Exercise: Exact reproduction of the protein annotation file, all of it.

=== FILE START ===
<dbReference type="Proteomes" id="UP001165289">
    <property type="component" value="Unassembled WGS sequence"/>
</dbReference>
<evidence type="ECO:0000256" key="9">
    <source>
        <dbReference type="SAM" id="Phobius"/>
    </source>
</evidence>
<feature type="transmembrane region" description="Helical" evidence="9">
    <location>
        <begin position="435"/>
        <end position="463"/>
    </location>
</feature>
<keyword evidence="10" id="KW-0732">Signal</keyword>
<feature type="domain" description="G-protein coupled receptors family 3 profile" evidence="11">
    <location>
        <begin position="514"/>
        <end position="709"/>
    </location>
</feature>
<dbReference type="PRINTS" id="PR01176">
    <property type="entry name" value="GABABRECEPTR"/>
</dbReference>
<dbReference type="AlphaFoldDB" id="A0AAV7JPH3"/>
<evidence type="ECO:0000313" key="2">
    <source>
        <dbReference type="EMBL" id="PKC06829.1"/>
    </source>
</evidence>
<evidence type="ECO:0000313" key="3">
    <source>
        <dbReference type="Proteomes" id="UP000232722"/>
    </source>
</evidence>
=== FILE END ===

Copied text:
<dbReference type="Proteomes" id="UP001165289">
    <property type="component" value="Unassembled WGS sequence"/>
</dbReference>
<evidence type="ECO:0000256" key="9">
    <source>
        <dbReference type="SAM" id="Phobius"/>
    </source>
</evidence>
<feature type="transmembrane region" description="Helical" evidence="9">
    <location>
        <begin position="435"/>
        <end position="463"/>
    </location>
</feature>
<keyword evidence="10" id="KW-0732">Signal</keyword>
<feature type="domain" description="G-protein coupled receptors family 3 profile" evidence="11">
    <location>
        <begin position="514"/>
        <end position="709"/>
    </location>
</feature>
<dbReference type="PRINTS" id="PR01176">
    <property type="entry name" value="GABABRECEPTR"/>
</dbReference>
<dbReference type="AlphaFoldDB" id="A0AAV7JPH3"/>
<evidence type="ECO:0000313" key="2">
    <source>
        <dbReference type="EMBL" id="PKC06829.1"/>
    </source>
</evidence>
<evidence type="ECO:0000313" key="3">
    <source>
        <dbReference type="Proteomes" id="UP000232722"/>
    </source>
</evidence>